Real Estate

The concept of U-city

Written by lketr

The concept of U-city derives from ubiquitous computing defined by Mark Weiser in a seminal article published
in 1991 (Lee, 2009). Weiser had the vision of computers
linked by wired and wireless networks, which are so ubiquitous that nobody notices their presence: ‘‘The most profound technologies are those that disappear. They weave
themselves into the fabric of everyday life until they are
undistinguishable from it.’’ In a visionary essay entitled
‘‘The Coming of Age of Calm Technology,’’ Weiser and
Brown (1996) propounded that given its radical social
impact, ubiquitous computing would be the third most
important innovation in the history of mankind, after the
invention of writing and that of electricity.
The interrelated conceptions of U-city and augmented
city produce radically different views with respect to space,
place, and location in smart cities. Anttiroiko (2013)
explains that the U-city model comes with a relative indifference to physical space inasmuch as urban services are
fully available regardless of location. The U-city as a whole
is a place. On the contrary, the augmented city supposes
spaces recombined by digital, thereby establishing a connection with the user’s specific location.
Arguably, this dichotomy oversimplifies ubiquitous life.
Aurigi (2009) identifies that a city will always be grounded
in its location. Encounters, events, and perceptions embody
the ‘‘power of place.’’ Hence, the two models do not have
to be exclusive but can actually be hybrid: ‘‘the U-city can
be an augmented city: global in reach, and very local, personal and ‘spatial’ in the experiences it proposes.’’
Commercial real estate’s heterogeneity in smart cities. This
ongoing debate has significant implications for commercial
real estate. If human life in U-city is truly placeless, commercial real estate’s focus would irremediably move from
physical to digital. As a result, one can envision that in a
smart city modeled after the U-city concept, digital will
ultimately shape physical space. Commercial real estate
markets might de facto become less heterogeneous with
an underlying trend toward property standardization driven
by what Peet (1998) designates as ‘‘existential outsiderness
in which all places assume the same meaningless identity’’
(Dodge and Kichin, 2001). Mitchell (2003:159) explains
that ‘‘in the emerging wireless era, our buildings and urban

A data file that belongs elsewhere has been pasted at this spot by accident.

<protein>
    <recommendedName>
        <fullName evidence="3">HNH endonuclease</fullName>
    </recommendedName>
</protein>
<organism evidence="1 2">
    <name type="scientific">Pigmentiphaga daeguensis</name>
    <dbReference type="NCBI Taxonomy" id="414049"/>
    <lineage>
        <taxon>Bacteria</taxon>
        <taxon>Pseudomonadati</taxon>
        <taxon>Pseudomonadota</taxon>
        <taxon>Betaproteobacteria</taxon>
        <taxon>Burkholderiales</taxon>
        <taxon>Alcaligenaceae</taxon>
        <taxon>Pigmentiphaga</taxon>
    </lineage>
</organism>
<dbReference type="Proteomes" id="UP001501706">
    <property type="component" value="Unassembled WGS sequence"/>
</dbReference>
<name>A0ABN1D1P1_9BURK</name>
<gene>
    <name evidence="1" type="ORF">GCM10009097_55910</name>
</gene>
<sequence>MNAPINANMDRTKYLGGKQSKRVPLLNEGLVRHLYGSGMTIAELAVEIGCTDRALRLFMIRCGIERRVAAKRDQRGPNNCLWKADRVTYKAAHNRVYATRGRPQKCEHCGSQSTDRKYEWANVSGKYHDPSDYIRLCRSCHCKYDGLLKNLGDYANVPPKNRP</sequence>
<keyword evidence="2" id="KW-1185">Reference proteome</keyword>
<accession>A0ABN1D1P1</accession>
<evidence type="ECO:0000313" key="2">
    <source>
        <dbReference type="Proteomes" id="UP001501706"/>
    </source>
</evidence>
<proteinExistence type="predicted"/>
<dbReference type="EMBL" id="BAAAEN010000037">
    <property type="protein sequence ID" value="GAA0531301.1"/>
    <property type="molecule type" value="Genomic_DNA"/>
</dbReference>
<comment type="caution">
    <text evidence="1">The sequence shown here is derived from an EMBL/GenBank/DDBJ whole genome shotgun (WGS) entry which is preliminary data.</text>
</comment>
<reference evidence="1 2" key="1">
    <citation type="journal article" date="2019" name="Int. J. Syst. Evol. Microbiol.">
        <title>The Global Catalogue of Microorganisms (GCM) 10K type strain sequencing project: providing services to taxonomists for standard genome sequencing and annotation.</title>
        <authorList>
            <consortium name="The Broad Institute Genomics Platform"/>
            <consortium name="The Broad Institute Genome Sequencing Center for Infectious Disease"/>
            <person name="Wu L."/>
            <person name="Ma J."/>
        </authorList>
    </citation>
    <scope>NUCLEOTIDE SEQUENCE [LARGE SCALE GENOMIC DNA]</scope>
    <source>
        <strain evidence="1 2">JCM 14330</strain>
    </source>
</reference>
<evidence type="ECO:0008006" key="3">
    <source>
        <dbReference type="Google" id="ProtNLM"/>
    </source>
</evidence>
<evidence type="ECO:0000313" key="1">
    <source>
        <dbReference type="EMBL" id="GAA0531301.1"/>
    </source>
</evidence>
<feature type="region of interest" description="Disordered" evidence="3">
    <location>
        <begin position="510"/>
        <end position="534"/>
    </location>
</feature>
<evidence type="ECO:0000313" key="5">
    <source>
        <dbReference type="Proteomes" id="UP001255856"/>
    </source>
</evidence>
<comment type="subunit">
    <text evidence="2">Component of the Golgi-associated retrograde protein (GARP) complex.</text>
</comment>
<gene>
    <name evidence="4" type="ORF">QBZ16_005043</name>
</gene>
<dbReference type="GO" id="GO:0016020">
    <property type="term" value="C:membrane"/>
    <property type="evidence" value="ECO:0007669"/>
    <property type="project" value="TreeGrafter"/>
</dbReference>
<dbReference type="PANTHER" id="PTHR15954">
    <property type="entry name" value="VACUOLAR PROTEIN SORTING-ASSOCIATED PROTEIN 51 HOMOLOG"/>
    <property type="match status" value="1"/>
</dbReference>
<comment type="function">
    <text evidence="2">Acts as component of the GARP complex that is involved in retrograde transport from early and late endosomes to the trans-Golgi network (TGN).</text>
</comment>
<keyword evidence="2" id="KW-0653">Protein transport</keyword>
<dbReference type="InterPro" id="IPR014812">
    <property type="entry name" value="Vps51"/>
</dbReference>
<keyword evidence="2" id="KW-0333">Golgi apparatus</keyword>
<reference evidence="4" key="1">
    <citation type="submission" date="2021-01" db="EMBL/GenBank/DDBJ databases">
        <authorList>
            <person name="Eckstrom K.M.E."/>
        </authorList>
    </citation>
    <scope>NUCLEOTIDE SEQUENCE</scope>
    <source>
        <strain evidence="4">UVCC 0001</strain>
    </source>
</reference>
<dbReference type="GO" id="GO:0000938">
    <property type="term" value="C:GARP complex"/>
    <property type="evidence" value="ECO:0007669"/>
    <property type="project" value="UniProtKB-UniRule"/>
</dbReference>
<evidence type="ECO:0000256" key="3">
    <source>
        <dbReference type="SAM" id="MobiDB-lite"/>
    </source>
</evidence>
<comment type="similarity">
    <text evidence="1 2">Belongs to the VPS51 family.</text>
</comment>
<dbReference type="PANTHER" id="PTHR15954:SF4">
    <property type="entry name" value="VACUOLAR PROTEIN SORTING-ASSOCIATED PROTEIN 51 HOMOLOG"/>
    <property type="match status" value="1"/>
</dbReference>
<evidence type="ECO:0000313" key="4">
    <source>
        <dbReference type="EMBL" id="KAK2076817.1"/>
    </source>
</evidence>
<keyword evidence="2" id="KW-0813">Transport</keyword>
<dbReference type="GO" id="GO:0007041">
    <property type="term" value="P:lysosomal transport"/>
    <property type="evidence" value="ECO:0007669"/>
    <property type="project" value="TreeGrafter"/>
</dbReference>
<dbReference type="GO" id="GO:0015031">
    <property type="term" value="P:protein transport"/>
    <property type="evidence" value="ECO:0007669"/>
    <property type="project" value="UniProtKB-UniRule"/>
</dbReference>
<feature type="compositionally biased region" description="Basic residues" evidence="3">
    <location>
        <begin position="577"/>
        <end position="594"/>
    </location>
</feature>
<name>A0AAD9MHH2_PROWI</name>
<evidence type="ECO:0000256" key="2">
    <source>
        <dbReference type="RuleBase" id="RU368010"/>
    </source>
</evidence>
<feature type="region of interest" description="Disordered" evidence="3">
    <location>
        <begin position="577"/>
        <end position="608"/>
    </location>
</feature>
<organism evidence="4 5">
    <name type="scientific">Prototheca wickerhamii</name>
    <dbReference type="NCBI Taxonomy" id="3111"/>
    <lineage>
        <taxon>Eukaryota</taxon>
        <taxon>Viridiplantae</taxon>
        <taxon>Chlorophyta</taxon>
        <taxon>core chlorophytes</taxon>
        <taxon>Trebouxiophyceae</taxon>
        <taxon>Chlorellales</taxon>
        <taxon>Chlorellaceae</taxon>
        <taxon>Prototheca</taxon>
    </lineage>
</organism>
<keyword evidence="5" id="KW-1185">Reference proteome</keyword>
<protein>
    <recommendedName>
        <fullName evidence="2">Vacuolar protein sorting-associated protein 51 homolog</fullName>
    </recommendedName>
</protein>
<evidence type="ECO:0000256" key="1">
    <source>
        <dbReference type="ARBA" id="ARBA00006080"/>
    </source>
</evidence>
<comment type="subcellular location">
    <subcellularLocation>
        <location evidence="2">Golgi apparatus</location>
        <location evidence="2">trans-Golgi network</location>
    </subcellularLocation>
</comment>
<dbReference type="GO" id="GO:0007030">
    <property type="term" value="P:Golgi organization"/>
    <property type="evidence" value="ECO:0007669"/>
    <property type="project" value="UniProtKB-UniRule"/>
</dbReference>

environments need fewer specialized spaces built around
sites and resource availability and more versatile, hospitable, accommodating spaces that simply attract occupation
and can serve diverse purposes as required.’’ Hence, the
broader a digital place’s scope, the more commoditized
physical space is likely to become. This is a new take on
the functionalist approach to architecture: in a U-city, versatility in buildings’ function should override any concern
about their physical characteristics.
The lesser importance of physical space in smart cities
might have significant consequences for commercial real
estate in smart cities. U-city’s placelessness favors mixeduse developments and could trigger a new, highly versatile
‘‘omni-use’’ property type where physical characteristics
are mostly nonspecific and applicable to a wide range of
digital places, enabling very dynamic uses of properties
(e.g. co-working spaces together with co-living spaces).
In contrast, in a smart city modeled after the augmented
city concept, since spatial specification matters (i.e. digital
skin comes with locational characteristics), augmented
places will keep commercial real estate’s focus on properties’ heterogeneities (including their digital capabilities in
line with the model’s embedded segmentation of space).
Thinking about commercial real estate in terms of activities
linked to enhanced locations rather than property types per
se will be key. For instance, taxonomies of augmented
places could be established based on such fundamental
activities as work, shop, sleep, eat, travel, and commute.
In terms of urban structure, U-cities’ assemblage of
physical and digital spaces could be more diverse than
those in augmented cities where the digital skin naturally
results in a clustering of human activities. By being potentially fully random series of spatial events, U-cities will let
space users decide whether agglomeration economies make
sense in smart environments. Conversely, augmented cities
will have to be accompanied with maps of enhanced locations. The dichotomy between U-city and Augmented city
will address important questions about how space produced
at the intersection of physical and digital affects human
need for physical interactions, a need traditionally enabled
by real estate.
Moreover, the fact that not all cities will be equally
smart and/or ubiquitous, nor all places equally augmented
should not be overlooked. As explained by Shelton et al.
(2015), ‘‘it is important to recognize that smart cities are
also internally differentiated. That is, like any other phenomena, they are geographically uneven at a variety of
scales.’’ Consequently, to make sense of these differences,
digital places will have to be assessed, measured, and qualified with ad hoc metrics capturing this new spatiality’s
contribution to commercial real estate (Lecomte, 2018).

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